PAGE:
For the life of me I could not figure out why no one has yet to drill horizontally in Ashtabula Co. when  the maps show it a good area.

Been doing a lot of reading on the internet and came across this article from March 2002 in the Geotimes. I'm just wondering if this is why there hasn't been any drilling in Ashtabula? Is Ashtabula high risk for this type of deep drilling? I hope this isn't the case but after reading this it kind of makes me wonder.

Views: 2831

Reply to This

Replies to This Discussion

I thought that I had read somewhere that some research has been/is being done in earthquake prone areas to see if water/fluid can injected to allow for smaller earthquakes so that we can control the timing and magnitude.  This research must be going on in unpopulated areas or using models because the danger of this in a populated area would be tremendous.  Anyone else ever see or hear about this?

My cousin has been working in geophysics and earthquake research his entire life and I know that predicting earthquakes has been a goal for many years but it has been an allusive conquest to date. Many universities around the world have seismographs in the geology department.  At one time most of them were connected to nothing and no one but the university students and professors ever saw the data.  My cousin and fellows set out to gather all the data from all of these seismographs by going to each university and providing needed equipment and training.  The data then could all go to IRIS in Washington DC to be evaluated and the universities then also received the data so all of their professors and students could participate in research to understand and possibly predict earthquakes like we do with hurricanes and tornadoes.  This research has been ongoing for 30 years or more and of course many other projects have been going on for many years with little success to date in predicting earthquakes.

No such work that I've heard of in northeast Ohio James.

Must not be 'an earthquake prone area then'.

There was the injection well incident in Youngstown which they called 'minor' in nature.

There were also incidents caused by the salt mines beneath Lake Erie that I've heard of that were also called 'minor' in nature.

You hear tell of any such work ?

Windmills (Don Quixoti variety).

More hurdles being built to give pause.

In other words diversionary BS marketing control to buy time to manipulate, lobby for and secure more landowner punitive legislation to secure control of mineral development / recovery rights for as near zero expense as possible.

Everybody needs to wake up.

How much more evidence do we need to see / understand that landowners / consumers / the general public are getting ripped off and those ripping us off want to maximize their rip off rewards.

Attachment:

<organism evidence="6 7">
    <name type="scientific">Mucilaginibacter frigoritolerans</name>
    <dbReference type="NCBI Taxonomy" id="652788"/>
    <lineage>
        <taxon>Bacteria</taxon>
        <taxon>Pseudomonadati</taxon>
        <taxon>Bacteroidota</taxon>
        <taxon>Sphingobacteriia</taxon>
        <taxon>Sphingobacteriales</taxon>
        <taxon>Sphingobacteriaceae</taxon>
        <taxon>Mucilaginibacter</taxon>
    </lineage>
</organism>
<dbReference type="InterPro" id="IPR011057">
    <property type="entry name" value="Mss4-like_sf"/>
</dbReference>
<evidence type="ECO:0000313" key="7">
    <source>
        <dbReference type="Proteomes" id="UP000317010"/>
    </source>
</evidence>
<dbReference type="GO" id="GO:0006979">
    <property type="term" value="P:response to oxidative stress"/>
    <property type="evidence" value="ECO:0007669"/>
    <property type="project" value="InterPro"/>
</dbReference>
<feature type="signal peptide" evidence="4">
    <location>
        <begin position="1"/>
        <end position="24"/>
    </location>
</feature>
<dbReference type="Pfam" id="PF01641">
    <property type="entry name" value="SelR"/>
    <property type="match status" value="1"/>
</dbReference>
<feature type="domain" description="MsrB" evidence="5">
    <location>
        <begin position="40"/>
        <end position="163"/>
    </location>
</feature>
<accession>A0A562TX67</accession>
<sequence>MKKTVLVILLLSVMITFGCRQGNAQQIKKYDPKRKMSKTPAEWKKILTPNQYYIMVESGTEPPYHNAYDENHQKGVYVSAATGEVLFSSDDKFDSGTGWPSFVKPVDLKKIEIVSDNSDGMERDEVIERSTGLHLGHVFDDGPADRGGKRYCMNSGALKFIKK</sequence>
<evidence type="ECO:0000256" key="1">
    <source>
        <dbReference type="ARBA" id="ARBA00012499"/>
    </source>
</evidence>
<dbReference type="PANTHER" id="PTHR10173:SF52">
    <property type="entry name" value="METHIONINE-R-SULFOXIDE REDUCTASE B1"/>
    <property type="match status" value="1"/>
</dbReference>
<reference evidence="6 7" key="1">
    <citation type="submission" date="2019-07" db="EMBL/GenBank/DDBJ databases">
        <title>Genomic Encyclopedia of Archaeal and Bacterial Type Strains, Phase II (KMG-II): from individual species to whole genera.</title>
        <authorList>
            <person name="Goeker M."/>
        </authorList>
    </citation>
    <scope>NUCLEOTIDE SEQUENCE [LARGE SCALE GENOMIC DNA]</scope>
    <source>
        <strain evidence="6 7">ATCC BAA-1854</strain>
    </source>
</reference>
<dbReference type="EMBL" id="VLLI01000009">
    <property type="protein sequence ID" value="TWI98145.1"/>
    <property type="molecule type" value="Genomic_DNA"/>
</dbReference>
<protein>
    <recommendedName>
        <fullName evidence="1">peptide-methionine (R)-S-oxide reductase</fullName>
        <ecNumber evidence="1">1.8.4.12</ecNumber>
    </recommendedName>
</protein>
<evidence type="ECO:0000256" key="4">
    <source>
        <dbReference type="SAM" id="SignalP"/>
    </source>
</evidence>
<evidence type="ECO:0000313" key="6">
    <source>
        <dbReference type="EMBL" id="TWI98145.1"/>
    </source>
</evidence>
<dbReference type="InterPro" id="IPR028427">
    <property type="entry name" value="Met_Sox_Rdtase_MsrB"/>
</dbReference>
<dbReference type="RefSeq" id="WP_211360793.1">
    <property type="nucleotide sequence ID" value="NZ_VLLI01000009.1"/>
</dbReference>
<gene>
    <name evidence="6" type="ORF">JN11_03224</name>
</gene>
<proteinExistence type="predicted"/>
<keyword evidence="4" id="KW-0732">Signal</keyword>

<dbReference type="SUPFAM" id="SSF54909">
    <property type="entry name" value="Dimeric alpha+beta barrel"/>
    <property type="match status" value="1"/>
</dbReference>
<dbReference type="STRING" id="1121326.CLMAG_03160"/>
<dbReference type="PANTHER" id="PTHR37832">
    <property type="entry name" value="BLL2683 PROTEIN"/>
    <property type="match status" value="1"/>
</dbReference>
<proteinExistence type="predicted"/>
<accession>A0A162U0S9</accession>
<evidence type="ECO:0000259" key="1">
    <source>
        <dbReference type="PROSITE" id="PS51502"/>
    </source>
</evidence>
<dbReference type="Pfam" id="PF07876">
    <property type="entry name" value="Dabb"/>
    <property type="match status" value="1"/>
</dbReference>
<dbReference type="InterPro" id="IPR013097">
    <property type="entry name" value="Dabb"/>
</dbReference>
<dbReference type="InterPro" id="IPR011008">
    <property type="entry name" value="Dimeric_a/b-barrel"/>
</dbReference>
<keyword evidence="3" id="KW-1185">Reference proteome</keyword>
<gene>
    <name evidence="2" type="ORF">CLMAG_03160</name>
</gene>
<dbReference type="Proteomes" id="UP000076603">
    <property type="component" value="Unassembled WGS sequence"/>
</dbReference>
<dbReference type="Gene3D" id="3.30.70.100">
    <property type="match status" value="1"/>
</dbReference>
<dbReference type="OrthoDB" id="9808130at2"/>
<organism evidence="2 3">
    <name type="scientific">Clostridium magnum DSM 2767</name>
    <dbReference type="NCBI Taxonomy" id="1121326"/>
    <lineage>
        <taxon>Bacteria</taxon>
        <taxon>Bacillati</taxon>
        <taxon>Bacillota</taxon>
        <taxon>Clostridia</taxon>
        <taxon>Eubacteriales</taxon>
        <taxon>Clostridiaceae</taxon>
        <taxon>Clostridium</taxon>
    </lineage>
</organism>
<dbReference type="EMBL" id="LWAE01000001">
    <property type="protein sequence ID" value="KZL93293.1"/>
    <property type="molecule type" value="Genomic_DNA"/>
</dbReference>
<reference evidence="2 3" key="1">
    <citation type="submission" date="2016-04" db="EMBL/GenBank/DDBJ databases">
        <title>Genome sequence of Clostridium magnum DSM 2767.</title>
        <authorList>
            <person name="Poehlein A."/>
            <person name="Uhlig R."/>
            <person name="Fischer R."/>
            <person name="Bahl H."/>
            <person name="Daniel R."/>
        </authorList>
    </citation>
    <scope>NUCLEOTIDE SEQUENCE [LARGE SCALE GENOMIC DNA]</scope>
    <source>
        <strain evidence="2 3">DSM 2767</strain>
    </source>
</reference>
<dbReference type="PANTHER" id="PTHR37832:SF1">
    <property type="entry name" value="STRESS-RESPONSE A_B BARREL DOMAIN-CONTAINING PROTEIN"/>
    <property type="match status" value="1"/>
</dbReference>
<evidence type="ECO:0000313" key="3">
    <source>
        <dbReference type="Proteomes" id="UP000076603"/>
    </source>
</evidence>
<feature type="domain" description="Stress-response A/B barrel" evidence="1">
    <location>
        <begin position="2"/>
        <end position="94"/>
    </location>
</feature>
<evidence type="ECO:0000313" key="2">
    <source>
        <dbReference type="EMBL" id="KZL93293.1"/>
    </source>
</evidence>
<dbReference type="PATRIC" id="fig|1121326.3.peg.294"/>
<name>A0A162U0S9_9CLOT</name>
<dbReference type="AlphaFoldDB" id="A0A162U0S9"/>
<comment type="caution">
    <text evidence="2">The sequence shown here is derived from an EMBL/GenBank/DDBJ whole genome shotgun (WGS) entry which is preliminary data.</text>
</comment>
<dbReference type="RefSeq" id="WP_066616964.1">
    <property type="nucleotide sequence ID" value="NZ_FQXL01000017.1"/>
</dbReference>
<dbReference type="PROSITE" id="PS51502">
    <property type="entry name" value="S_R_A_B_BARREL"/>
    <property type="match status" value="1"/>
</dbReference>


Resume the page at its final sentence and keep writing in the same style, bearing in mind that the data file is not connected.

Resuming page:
They want it all and they want it for nothing.

Only IMHO as always.

Guess I didnt spell it right.

Don Quixote spelled correctly.

From 'The Ingenious Gentleman Don Quixote of La Mancha'.

Sorry about that 'Don' !
Ashtabula County may be higher risk than other counties because it has over a hundred Rosé Run Formation oil and gas wells that are drilled deeper than the Utica. This means that the Utica has lots of open boreholes through it that could potentially cause some problems for upper formations if there was communication between them and the Utica during frackng or producing. I talked to ODNR about this a couple years ago. Special spacing requirements from Rose Run wells was being talked about then if Utica was drilled. When Rose wells were drilled Utica was not thought to be of any use so they did not case off through it. Ashtabula County has more Rose Run wells than any other county.
Ashtabula will surprise all.

No vertical casing through the Utica to the Rose Run ? ?

That's a revelation.

Thought casings always had to be extended to the producing interval to prohibit the vertical bore from collapsing into itself.

So, the concern is that fracturing the Utica P.P. or Trenton intervals will also disturb the Rose Run vertical to the point of inducing a quake ?

Production string pipe goes through Utica but no cement or casing. Non concern for earthquakes just gas and liquid migration to upper formations.

Could it also act to reduce pressure in a Utica horizontal frac completion? If true, that could lower production?

I can see it detracting from the 'efficiency' of  the fracturing procedure but it seems to me that the overburden geo-pressure would remain to lift the production.

You see I'm not reading the 'frac.' pressure as doing anything but fracturing the 'rock' at the interval being frac'd. And I'm reading the lifting pressure as the natural geo-pressure induced by the overburden / earth above. Seems to me there would be a lot of pressure induced by the 5500 feet of earth above.

How much frac. pressure could be lost ?

Any 'too nearby' Rose Run well would also have an overburden geo- pressure of it's own - and it seems to me that pressure would be greater than any geo-pressure at any higher intervals including the Utica.

Just my read / opinion on it.

So you say no quake risks posed by fracturing the Utica then afterall  - just migration ?

Migration risk then detracting from any 'too nearby' deeper Rose Run well ?

The quakes were what the original post was concerned with as I read.

Migration to upper intervals may stimulate shallower wells then as I think about it - right ?

Migration that could damage Rose Run casing which wasn't designed for Utica development pressures.


© 2021   Created by Keith Mauck (Site Publisher).   Powered by

Badges  |  Report an Issue  |  Terms of Service